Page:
Virtues and the Flourishing Life
Oriel College, Oxford, January 3–5, 2020
The eighth annual conference of the Jubilee Centre for Character and Virtues, University of Birmingham
Most of the recent burgeoning interest in the virtues, within philosophy and the social sciences, has been on the role of the virtues in good character and how to cultivate it. However, what is sometimes overlooked is that, historically (for example within Aristotelian approaches), the virtues are seen to be part and parcel of the flourishing life. Flourishing is a wider concept that simply that of good character, and in many ways more complex, politically charged and multi-layered. Terminological disputes abound, for instance, about the relationship between the concepts of ‘well-being’, ‘happiness’ and ‘flourishing’. Even for those who adopt the Aristotelian position of understanding flourishing (eudaimonia) as objective well-being, various theoretical and practical quandaries remain.
The main aim of this conference is to explore some of those quandaries and ask what it really means to live a flourishing life as a professional, student or just as an ordinary human being. What role (instrumental or non-instrumental) do the virtues play in such a life? Is it perhaps possible to lead a decent flourishing life without actualising the virtues, for example by just remaining well self-controlled or ‘continent’ in the Aristotelian sense? What would a flourishing school look like, above and beyond a school that cultivates good character in students? Does the concept of a ‘flourishing professional’ mean anything other than just being a ‘virtuous professional’? What are the socio-political conditions that need to be satisfied for someone to flourish? Finally, there is the question of whether flourishing is too bland or bloated a term to serve any useful purpose in academic or practical discourse. Cannot anyone just populate the term with any variables they happen to like? The aim of the 2020 Jubilee Centre annual conference is to bring together experts from a range of disciplines to explore those questions and many more. Can theorists from philosophy, education, sociology, theology, history and psychology learn from each other’s work? How can insights from theory and practice be integrated?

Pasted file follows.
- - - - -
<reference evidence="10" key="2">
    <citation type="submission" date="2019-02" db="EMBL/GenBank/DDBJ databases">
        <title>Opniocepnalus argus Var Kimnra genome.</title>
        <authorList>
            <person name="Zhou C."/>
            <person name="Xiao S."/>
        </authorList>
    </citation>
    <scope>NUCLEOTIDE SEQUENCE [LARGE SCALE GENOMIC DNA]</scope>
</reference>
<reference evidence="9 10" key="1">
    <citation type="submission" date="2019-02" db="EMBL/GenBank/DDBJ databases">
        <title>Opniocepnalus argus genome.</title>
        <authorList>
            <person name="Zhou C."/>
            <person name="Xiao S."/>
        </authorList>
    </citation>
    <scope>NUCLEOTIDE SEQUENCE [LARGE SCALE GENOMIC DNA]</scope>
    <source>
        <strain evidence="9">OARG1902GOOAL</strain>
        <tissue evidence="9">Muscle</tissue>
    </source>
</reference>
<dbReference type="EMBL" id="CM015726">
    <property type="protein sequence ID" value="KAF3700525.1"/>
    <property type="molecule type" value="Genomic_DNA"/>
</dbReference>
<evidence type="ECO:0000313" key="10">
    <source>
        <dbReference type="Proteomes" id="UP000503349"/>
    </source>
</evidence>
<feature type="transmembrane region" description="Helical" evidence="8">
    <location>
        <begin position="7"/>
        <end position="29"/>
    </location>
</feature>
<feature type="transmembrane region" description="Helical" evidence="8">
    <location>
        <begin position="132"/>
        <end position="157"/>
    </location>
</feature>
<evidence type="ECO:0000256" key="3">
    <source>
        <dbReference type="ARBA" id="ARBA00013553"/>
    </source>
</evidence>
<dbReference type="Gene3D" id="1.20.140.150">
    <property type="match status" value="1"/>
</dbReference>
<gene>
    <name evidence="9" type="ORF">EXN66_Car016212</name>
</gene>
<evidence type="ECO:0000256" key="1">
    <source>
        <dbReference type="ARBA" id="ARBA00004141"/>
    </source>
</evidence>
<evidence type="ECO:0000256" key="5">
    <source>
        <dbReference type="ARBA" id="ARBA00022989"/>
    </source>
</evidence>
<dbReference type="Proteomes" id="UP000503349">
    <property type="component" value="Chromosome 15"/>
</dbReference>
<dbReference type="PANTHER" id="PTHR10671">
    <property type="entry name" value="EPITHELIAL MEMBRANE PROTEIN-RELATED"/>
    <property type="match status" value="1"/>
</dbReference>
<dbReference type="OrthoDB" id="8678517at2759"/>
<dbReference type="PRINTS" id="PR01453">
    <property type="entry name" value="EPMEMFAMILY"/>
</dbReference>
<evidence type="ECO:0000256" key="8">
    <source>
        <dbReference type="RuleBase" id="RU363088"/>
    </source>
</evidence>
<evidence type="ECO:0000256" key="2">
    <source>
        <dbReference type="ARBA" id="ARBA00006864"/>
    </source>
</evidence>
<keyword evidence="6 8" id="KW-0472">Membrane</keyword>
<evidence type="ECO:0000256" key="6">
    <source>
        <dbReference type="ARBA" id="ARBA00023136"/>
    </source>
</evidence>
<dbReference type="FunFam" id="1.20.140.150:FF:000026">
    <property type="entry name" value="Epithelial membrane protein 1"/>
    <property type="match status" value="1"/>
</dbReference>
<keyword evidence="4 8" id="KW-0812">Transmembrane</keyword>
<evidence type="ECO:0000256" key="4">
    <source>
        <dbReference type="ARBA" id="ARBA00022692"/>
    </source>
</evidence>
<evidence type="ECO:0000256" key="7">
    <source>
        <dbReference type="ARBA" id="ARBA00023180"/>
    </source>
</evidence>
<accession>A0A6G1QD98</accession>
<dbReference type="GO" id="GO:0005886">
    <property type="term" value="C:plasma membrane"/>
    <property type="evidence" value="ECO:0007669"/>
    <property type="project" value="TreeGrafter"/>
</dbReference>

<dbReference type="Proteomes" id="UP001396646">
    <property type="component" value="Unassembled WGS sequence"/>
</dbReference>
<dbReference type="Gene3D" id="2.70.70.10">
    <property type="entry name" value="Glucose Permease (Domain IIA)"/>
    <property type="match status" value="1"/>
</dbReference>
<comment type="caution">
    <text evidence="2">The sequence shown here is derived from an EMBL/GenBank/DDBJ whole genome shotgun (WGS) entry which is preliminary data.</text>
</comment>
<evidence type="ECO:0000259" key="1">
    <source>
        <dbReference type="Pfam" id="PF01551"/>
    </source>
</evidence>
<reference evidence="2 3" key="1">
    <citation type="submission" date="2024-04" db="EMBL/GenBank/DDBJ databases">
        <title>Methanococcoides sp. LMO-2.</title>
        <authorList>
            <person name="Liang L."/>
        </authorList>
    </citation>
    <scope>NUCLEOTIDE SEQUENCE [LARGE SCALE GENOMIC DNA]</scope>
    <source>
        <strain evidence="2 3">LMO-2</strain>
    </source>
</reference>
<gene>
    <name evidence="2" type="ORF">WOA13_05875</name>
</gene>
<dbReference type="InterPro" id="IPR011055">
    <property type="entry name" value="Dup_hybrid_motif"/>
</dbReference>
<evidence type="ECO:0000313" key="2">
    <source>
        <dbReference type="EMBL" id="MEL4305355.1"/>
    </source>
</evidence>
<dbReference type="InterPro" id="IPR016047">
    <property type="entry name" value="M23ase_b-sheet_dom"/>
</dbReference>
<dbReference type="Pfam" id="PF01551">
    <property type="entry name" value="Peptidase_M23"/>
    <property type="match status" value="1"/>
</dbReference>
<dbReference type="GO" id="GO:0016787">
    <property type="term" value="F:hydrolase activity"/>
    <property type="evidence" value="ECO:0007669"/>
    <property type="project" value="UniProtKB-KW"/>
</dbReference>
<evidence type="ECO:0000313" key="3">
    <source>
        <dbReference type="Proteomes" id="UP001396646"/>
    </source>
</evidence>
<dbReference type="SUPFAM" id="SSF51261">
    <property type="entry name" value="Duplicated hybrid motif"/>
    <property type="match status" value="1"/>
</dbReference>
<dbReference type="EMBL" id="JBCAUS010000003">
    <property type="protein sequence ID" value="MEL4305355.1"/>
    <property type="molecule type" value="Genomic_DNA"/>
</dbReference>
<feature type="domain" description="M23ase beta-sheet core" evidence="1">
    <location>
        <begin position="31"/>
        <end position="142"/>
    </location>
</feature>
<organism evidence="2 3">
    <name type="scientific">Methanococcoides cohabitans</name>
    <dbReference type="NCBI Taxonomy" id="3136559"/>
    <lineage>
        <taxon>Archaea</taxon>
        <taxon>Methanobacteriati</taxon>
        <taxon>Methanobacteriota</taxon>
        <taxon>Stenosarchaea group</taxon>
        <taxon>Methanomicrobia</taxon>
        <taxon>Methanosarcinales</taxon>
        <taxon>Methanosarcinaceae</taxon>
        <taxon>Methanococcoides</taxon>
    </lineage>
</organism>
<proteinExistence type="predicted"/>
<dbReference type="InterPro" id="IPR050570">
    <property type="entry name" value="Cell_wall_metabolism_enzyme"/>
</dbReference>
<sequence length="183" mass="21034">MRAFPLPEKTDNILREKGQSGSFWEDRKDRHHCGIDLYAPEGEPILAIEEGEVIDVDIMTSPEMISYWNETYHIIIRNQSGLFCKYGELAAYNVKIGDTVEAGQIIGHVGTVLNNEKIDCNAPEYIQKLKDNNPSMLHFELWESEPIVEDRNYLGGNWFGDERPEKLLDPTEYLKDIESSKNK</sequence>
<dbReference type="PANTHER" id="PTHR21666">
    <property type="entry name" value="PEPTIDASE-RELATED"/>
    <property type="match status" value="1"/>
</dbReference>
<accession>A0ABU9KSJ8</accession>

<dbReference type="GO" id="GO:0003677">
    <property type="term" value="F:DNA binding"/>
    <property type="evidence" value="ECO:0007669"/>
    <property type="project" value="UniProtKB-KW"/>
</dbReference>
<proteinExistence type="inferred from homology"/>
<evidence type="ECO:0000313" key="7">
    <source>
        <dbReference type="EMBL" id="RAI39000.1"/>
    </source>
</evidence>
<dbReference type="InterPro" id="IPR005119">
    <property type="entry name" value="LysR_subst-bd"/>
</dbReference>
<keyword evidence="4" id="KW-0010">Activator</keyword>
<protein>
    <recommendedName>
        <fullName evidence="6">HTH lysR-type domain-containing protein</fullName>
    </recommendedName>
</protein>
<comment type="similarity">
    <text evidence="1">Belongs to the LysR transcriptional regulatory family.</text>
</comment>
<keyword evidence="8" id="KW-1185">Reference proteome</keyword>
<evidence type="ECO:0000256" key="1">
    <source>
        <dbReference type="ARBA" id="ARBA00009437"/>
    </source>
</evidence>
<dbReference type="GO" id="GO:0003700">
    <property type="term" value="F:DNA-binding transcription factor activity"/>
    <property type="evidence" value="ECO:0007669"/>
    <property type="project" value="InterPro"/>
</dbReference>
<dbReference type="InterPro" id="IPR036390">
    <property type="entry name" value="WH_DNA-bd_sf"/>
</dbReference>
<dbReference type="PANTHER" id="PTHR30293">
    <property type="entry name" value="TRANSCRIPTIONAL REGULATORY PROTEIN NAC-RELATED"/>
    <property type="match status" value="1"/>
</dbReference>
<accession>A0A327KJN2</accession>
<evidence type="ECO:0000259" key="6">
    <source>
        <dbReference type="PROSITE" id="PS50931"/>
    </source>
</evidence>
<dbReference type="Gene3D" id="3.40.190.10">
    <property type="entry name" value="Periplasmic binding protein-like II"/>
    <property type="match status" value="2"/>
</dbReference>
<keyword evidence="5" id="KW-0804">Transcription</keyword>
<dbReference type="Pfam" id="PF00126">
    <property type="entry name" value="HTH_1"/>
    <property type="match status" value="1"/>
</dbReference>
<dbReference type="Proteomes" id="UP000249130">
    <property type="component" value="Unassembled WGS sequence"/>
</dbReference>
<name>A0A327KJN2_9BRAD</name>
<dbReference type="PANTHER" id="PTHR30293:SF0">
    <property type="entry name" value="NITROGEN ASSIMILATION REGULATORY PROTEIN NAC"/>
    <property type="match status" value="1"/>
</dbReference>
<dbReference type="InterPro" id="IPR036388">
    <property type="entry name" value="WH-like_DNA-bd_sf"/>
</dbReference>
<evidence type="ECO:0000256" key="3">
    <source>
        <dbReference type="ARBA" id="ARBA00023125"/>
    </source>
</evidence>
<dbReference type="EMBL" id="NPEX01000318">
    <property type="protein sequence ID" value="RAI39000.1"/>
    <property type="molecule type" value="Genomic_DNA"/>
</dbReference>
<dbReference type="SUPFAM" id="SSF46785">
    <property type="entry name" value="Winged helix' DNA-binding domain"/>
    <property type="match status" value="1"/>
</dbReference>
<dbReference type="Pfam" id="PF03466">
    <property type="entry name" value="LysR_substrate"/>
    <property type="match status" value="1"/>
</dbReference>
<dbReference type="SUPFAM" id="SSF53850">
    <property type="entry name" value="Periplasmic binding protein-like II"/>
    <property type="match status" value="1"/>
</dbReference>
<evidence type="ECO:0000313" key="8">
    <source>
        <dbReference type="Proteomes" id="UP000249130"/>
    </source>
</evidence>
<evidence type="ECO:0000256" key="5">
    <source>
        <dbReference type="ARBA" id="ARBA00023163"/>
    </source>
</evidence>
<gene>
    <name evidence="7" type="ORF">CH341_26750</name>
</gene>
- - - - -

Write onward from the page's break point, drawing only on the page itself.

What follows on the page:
We hereby send out an open call for presentations falling under the broad theme of the conference. While our focus this time is on issues regarding the flourishing life, we will also look favourably upon proposals that explore other character-related issues from an educational, social scientific, philosophical, religious or practice-oriented perspective. There will be parallel sessions devoted to general topics in the area of character, virtue and character education. We particularly welcome proposals from teachers and other practitioners.
We ask interested parties to send us an abstract of about 500 words to email@example.com (marked ORIEL PROPOSAL in the subject line) before July 1, 2019. We will send out notifications of acceptance before the end of July. The conference fee is £200 and covers full board at Oriel College (2 nights), including the formal conference dinner. Details of how to pay the registration fee will be provided in due course.